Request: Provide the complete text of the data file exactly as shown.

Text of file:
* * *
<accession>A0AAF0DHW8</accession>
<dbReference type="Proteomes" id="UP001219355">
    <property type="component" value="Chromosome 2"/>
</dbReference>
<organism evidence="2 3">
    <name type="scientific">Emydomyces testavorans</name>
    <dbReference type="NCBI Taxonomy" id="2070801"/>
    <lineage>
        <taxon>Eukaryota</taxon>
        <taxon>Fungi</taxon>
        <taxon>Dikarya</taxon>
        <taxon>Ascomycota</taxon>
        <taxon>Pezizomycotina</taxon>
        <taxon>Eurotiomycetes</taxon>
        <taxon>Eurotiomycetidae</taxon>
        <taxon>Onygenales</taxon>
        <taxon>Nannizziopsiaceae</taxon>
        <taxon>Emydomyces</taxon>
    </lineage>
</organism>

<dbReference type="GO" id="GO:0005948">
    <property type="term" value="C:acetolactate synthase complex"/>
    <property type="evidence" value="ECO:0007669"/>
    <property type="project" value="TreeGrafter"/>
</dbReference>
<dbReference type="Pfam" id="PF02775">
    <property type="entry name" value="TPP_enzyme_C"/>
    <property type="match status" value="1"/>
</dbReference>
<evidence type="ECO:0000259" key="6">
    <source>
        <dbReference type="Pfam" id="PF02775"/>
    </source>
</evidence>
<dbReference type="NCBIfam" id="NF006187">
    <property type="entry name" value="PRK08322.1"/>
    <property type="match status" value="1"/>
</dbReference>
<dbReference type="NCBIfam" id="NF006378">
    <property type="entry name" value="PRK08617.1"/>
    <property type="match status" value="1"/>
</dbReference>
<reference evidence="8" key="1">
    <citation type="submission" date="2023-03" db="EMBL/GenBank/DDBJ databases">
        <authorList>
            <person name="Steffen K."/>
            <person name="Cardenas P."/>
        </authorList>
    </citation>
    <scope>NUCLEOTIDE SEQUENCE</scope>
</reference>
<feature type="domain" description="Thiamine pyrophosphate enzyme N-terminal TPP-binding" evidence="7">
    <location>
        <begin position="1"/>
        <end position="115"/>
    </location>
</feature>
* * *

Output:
<accession>A0AAF0DHW8</accession>
<dbReference type="Proteomes" id="UP001219355">
    <property type="component" value="Chromosome 2"/>
</dbReference>
<organism evidence="2 3">
    <name type="scientific">Emydomyces testavorans</name>
    <dbReference type="NCBI Taxonomy" id="2070801"/>
    <lineage>
        <taxon>Eukaryota</taxon>
        <taxon>Fungi</taxon>
        <taxon>Dikarya</taxon>
        <taxon>Ascomycota</taxon>
        <taxon>Pezizomycotina</taxon>
        <taxon>Eurotiomycetes</taxon>
        <taxon>Eurotiomycetidae</taxon>
        <taxon>Onygenales</taxon>
        <taxon>Nannizziopsiaceae</taxon>
        <taxon>Emydomyces</taxon>
    </lineage>
</organism>

<dbReference type="GO" id="GO:0005948">
    <property type="term" value="C:acetolactate synthase complex"/>
    <property type="evidence" value="ECO:0007669"/>
    <property type="project" value="TreeGrafter"/>
</dbReference>
<dbReference type="Pfam" id="PF02775">
    <property type="entry name" value="TPP_enzyme_C"/>
    <property type="match status" value="1"/>
</dbReference>
<evidence type="ECO:0000259" key="6">
    <source>
        <dbReference type="Pfam" id="PF02775"/>
    </source>
</evidence>
<dbReference type="NCBIfam" id="NF006187">
    <property type="entry name" value="PRK08322.1"/>
    <property type="match status" value="1"/>
</dbReference>
<dbReference type="NCBIfam" id="NF006378">
    <property type="entry name" value="PRK08617.1"/>
    <property type="match status" value="1"/>
</dbReference>
<reference evidence="8" key="1">
    <citation type="submission" date="2023-03" db="EMBL/GenBank/DDBJ databases">
        <authorList>
            <person name="Steffen K."/>
            <person name="Cardenas P."/>
        </authorList>
    </citation>
    <scope>NUCLEOTIDE SEQUENCE</scope>
</reference>
<feature type="domain" description="Thiamine pyrophosphate enzyme N-terminal TPP-binding" evidence="7">
    <location>
        <begin position="1"/>
        <end position="115"/>
    </location>
</feature>